“The absolute word is as such meaningless, but it is pregnant with meaning,” Scholem writes. The divine can never be translated into human description or codified into law. Truth is always postponed, and the religious individual must labor in the impossible task of its comprehension and communication. This exertion creates a deep religious life, invulnerable to the stultifying effects of mundane obedience. “But it is precisely the shapeless core of his experience which spurs the mystic to his understanding of his religious world and its values … Here all religious authority is destroyed in the name of authority: here we have the revolutionary aspect of mysticism in its purest form.”

The image of a pious individual exploring an unsayable truth, wandering toward a withdrawn God, animates Scholem’s body of work. Mysticism argues that our systems of rationality and knowledge are always incomplete. Here Scholem finds a revolutionary religious spirit that won’t harden into orthodoxy: a mystical character moored to tradition, but still plastic.

This balance of conservative and revolutionary impulses fascinated Scholem, even in his earliest work. In his 1918 piece “The Bolshevik Revolution,” a young Scholem worries that although the revolution will be “the only high-point of the history of the world war,” it is ultimately compromised. Motivated by discrete ideology rather than a supernal dictate to strive toward a postponed good, the revolution justifies its authority and violence with the rigid rules of worldly philosophy. It will congeal into injustice and orthodoxy—the revolution will swallow its revolutionary character. Scholem wrestles with this self-eradicating character of revolution for his entire career, finding in Jewish mysticism a strange remedy. As long as knowledge can only tilt at an eternal and inaccessible truth, the revolution is sustained, bathed in the restorative waters of a continually reinterpreted tradition. For Scholem, this constant revolution held together by tradition, is his anarchistic, mystical utopia.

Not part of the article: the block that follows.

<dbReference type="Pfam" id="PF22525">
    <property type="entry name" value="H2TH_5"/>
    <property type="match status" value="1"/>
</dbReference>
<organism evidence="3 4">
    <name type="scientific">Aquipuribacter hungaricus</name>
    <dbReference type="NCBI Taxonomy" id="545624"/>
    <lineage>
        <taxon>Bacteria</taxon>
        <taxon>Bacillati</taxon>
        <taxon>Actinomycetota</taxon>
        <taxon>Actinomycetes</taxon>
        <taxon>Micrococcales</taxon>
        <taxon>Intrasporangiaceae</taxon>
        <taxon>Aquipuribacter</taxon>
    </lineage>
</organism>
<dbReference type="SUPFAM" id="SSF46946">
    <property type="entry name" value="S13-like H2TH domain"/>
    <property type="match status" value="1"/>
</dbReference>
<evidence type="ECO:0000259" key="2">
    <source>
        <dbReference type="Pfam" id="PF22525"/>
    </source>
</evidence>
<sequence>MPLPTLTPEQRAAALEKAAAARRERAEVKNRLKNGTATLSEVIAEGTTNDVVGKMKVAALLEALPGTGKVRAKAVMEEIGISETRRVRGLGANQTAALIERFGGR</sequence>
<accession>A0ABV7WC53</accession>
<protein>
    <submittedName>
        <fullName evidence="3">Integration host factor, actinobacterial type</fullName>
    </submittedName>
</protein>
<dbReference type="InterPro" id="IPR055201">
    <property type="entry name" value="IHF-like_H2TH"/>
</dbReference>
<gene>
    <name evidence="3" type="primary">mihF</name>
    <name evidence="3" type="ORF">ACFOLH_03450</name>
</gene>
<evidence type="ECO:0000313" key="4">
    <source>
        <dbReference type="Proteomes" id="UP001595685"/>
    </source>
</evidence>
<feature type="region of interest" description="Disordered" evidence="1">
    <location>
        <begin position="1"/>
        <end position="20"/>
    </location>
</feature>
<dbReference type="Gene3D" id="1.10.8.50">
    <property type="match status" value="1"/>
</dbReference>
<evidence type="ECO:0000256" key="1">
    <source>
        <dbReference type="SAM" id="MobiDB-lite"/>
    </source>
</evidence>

Now, more than ever, this strange utopia is worth reflecting on. Public interest in leftist thought has been reinvigorated by the rise of brutal nationalism and the collapse of neoliberalism’s Potemkin civility. We would be wise to take notes from Scholem, who found himself in a similar point of historical inflection. If we want these new transformative currents to elude the snares that have trapped and divided the left for a century, we need new, vitalizing material. Though there’s no shortage of postwar authors who punched against leftist orthodoxy on social, philosophical, and economic grounds—C.L.R. James, Chantal Mouffe, and Alexis Shotwell, to name a few of the best—Scholem occupies a unique position. He criticized radical projects as not revolutionary enough from the unconventional perspective of religious anarchism. Rather than relitigate the well-worn conflicts of economism, historicism, Stalinism, or the other hobbyhorses of internecine sparring on the left, Scholem charted another path, bursting with imaginative and anarchic potential.